Many Knowledge Management strategies and initiatives have been implemented to focus on the processes of creating, capturing, organising, and leveraging the information and knowledge of individuals. But technology now dictates the way forward, with regard to how we manage the knowledge of people and the work processes performed in organisations.
The question that needs to be answered is: how can Knowledge Management remain relevant in an era where knowledge is the result of data captured in a variety of systems that connect technologies? Tacit knowledge will become slightly less “valuable”, as decisions will be based on rational or scientific decision-making, as opposed to recognition-based or intuitive decision-making (resulting from previous experience, stories and mental models).
In companies of the Fourth Industrial Revolution, Knowledge Management must support:
1. Identifying and leveraging the skills and competencies that robots cannot “learn”;
2. Identifying and “contracting” sources of knowledge or crowd resourcing;
3. Localising global knowledge;
4. Smart organisations and continuous access to knowledge and creating employee-centric hubs;
5. Sourcing of relevant data and ensuring that data are clean prior to analyses;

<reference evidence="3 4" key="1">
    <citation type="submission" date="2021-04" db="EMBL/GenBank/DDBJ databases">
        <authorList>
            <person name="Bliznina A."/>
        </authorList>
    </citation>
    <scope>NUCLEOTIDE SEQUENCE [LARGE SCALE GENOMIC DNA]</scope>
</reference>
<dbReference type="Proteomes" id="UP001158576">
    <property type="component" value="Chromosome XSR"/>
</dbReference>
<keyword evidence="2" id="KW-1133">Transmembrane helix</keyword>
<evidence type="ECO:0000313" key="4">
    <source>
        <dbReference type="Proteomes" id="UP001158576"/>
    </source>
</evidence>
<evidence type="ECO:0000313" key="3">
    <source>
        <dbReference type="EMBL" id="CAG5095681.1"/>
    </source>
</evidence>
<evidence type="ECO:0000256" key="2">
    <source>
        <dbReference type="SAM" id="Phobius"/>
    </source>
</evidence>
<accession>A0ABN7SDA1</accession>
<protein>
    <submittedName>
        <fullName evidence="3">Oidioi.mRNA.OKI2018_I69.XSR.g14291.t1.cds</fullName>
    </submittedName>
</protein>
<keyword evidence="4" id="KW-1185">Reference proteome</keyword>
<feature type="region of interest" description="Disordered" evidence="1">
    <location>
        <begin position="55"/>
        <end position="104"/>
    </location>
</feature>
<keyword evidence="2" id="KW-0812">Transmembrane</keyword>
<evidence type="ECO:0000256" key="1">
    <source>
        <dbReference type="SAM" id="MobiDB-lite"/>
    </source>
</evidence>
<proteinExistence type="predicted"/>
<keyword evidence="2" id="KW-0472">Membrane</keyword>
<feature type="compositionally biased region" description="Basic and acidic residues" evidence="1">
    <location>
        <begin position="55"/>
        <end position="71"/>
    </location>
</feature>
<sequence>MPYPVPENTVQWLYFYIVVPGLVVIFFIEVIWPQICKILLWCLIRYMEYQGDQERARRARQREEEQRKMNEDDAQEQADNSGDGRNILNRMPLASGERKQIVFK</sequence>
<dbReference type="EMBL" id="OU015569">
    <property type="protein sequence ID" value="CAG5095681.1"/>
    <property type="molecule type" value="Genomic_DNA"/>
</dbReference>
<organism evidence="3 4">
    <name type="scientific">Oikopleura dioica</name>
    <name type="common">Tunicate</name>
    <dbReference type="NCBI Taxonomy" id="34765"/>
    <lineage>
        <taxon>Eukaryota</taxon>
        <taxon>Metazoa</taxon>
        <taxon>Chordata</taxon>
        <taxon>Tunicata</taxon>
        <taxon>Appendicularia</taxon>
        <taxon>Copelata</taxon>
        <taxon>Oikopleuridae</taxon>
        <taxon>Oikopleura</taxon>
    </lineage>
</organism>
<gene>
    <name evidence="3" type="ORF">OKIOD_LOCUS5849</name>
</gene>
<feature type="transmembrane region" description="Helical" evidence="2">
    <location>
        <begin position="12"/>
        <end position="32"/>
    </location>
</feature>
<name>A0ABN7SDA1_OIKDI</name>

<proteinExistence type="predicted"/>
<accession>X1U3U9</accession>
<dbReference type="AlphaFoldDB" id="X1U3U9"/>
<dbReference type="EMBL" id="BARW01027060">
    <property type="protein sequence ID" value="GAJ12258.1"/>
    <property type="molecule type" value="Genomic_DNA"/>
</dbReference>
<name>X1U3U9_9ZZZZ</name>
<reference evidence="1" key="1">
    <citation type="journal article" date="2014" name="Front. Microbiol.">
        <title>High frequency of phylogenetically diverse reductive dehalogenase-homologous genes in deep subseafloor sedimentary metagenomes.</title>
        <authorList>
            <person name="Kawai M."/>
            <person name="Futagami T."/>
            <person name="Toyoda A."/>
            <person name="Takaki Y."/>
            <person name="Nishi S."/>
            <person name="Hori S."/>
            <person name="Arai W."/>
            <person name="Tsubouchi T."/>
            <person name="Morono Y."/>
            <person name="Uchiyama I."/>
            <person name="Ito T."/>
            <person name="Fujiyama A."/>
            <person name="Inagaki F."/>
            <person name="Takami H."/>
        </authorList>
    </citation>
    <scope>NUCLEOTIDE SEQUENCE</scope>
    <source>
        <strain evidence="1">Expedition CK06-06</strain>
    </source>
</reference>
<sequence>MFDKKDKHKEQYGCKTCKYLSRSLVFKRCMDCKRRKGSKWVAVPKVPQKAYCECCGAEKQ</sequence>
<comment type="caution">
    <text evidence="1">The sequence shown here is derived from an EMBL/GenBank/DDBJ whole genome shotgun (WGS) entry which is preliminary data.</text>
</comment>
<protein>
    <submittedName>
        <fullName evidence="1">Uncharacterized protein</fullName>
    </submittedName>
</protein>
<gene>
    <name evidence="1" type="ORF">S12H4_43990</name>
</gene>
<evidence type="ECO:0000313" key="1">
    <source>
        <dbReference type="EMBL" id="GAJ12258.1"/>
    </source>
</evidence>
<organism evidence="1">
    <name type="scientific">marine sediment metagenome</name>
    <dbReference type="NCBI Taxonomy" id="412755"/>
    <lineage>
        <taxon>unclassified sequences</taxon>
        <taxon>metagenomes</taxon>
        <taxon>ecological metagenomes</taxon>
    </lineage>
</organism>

6. Ascertaining the relevancy and the value of capturing and sharing experience;
7. Social innovation and sustainability of knowledge;
8. Social networks and empowering the global employee;
9. Ensuring that devices are connected to the Internet of Things and that knowledge can be created from the connectedness of devices; and
10. Ensuring the safety and privacy of employees.
Change is imminent and Knowledge Management must evolve or subside into the realms of cyberspace. It is time for us to calculate and prepare to define the relevance of codification and personalisation strategies in an environment where information is redundant within seconds and employees are no longer tied to organisations via psychological contract.

Dr Deonie Botha is the Head of Strategy at Sebata Municipal Solutions – a subsidiary of MICROmega Holdings.

Why kidnapping is becoming a concern in South Africa

Within the broader context of political unrest and the high rate of violent crime in South Africa, international kidnapping syndicates appear to be gaining a foothold in the country.

Kidnapping for ransom has been fairly widespread in other African countries and terrorism hotspots internationally, forcing business travellers to take extra precautions when visiting high-risk territories. It appears South Africa is now on the radar.

Recently, the police ministry in South Africa made high-profile statements about syndicates that follow high net worth individuals – including foreign businessmen – from the main international airport in the country, OR Tambo International, and then rob them at gun point. As the police attempt to allay fears about the follow-home syndicates, the country’s biggest media house has warned about kidnapping cartels.